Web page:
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Well, we're back from the appointment. Get this...Anna weight 19 lbs 2 oz!!!!! She's back in the 3rd percentile! We didn't think she'd get there for another couple of months! That was fantastic news.
She showed off for them somewhat and gobbled up all her veggies, but was true to form with everything else, so they got a sense of what I was talking about. They tried several techniques to get her to eat the things she refused, and she didn't get fooled by a single one. Even when they hid the tiniest piece of ham with the rest of the veggies, she spit the whole thing out as soon as she realized.
She was seen by a GI, an OT, speech pathologist, and a psychologist. The great news is there doesn't appear to be anything physically wrong with her. Nothing medically, nothing from a sensory standpoint, nothing wrong with her oral process. There is no physical reason she doesn't eat. It's all behavioral, it seems, so we just have to address that. They gave me a lot of tips on what to do. I've heard some of them before, but some are new. Even the old stuff is good to revisit, because so much changes in a month.
-Every meal should include both preferred foods and ones she doesn't. They told me to cut the new or foods she avoids into much smaller pieces so they look less scary or into strips she can grab, but only bite off a small corner. We can't expect her to jump right in if she's anxious, so we should promote ways she may feel comfortable with experimenting when the stars align. We should also be consistent in what we are trying to get her to like. For example, I would love for her to like hot dogs or chicken nuggets so she can eat meat of some kind, but it's also readily available if we're out and about. Pick a whole week to devote to the introduction of hot dog. Present her with it every day until she gets used to the idea a bit more, and she should eventually become more receptive.
-They suggested more co-feeding and getting one of those little dipper spoons so she can feed herself whatever I'm feeding her at the same time so there is shared control.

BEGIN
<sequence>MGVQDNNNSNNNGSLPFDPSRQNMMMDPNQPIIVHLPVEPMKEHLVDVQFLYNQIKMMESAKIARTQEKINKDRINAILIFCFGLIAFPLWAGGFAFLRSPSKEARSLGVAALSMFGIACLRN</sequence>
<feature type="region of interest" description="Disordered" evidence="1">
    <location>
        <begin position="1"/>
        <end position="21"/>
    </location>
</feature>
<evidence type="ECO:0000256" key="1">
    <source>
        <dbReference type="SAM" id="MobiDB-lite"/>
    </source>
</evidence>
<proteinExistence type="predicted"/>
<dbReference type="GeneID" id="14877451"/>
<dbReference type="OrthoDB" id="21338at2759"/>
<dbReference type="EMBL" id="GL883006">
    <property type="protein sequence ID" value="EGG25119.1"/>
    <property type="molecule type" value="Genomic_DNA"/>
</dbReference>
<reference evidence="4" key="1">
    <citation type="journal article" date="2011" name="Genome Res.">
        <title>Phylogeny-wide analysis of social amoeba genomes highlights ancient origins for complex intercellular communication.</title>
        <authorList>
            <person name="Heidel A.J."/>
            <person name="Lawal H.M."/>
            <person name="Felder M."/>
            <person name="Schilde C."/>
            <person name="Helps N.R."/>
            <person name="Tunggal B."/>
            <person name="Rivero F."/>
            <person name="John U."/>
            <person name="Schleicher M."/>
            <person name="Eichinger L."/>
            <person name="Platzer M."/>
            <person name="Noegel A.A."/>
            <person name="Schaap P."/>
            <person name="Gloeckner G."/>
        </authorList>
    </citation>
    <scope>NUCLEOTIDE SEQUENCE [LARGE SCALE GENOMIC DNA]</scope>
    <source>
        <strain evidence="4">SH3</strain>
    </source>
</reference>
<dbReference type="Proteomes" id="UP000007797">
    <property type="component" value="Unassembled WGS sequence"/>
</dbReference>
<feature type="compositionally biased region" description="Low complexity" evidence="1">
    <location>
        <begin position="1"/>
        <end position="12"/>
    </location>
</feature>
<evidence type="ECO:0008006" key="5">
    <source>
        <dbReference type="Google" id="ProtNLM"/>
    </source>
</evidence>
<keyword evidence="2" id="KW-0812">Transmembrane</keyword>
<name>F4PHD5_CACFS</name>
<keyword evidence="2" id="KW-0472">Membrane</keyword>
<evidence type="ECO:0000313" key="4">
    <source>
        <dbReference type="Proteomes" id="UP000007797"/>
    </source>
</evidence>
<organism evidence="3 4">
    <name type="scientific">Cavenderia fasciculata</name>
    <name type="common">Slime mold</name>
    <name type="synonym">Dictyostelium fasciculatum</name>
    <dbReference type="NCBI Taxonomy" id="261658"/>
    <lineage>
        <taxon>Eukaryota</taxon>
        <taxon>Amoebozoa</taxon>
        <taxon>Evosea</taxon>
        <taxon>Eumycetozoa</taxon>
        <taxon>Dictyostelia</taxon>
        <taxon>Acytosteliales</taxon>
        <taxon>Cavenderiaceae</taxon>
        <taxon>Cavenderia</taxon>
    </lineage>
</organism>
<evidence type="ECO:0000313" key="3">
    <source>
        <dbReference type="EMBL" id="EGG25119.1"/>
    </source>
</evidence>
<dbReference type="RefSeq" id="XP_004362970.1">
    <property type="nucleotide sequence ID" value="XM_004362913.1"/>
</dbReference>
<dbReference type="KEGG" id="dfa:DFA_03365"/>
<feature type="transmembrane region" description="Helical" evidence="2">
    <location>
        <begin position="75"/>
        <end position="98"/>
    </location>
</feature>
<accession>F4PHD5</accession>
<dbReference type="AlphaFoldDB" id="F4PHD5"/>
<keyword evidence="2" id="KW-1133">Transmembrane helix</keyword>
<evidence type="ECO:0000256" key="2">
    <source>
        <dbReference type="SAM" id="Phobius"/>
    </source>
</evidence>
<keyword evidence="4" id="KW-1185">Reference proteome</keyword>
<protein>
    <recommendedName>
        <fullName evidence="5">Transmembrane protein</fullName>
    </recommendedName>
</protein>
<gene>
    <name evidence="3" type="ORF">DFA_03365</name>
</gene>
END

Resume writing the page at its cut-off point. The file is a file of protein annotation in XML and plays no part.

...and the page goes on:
-They also told us to really do exaggerated modelling with her. The OT got right up to her and showed her exactly how she moved the food in her mouth and chewed. That was interesting, because I only showed her how I put something in my mouth. She would then only pretend to put it in her mouth. But she can't really pretend to move food around in her mouth. She was pretty interested in what she was doing, so that might be a good thing to do, even though it's kind of gross to have her gawk at me chewing food!
-No reprimanding for bad behavior during mealtimes. Just neutral reactions unless she is doing well. Then be very positive and full of praise. When she starts spitting everything, they noticed that she looks directly at me. She's fishing for a reaction. I have to make it so that the only time she ever gets a reaction from me is when she is having good eating behavior.
-Another thing, it seems she likes very flavorful foods. They gave me a handout of suggestions to try to stimulate her tastebuds a little more. She may just be bored of bland stuff. Garlic, Onions, Olives, Mint, Salsa, Cinnamon, Curry, Cayenne, etc.
Anyway, I feel generally good about it all. No magic solution to make it all better, of course, but we're on the right track.
Oh, and everyone loved her! Her cuteness factor was certainly off the charts today. I couldn't believe how social she was being. I was proud of her. Also, they were extremely impressed with her development. They don't usually see kids until 18 months, but they said that even at 16 months, she's way more advanced than any 18 month old they had ever seen. That was nice to hear. She was showing off like crazy, pointing out the red chairs, the numbers on the clock, even the "pretty bracelet" one of the examiners had on. That's my girl!
Rosalie, Mommy to Anna (05/06) and Thomas (10/08)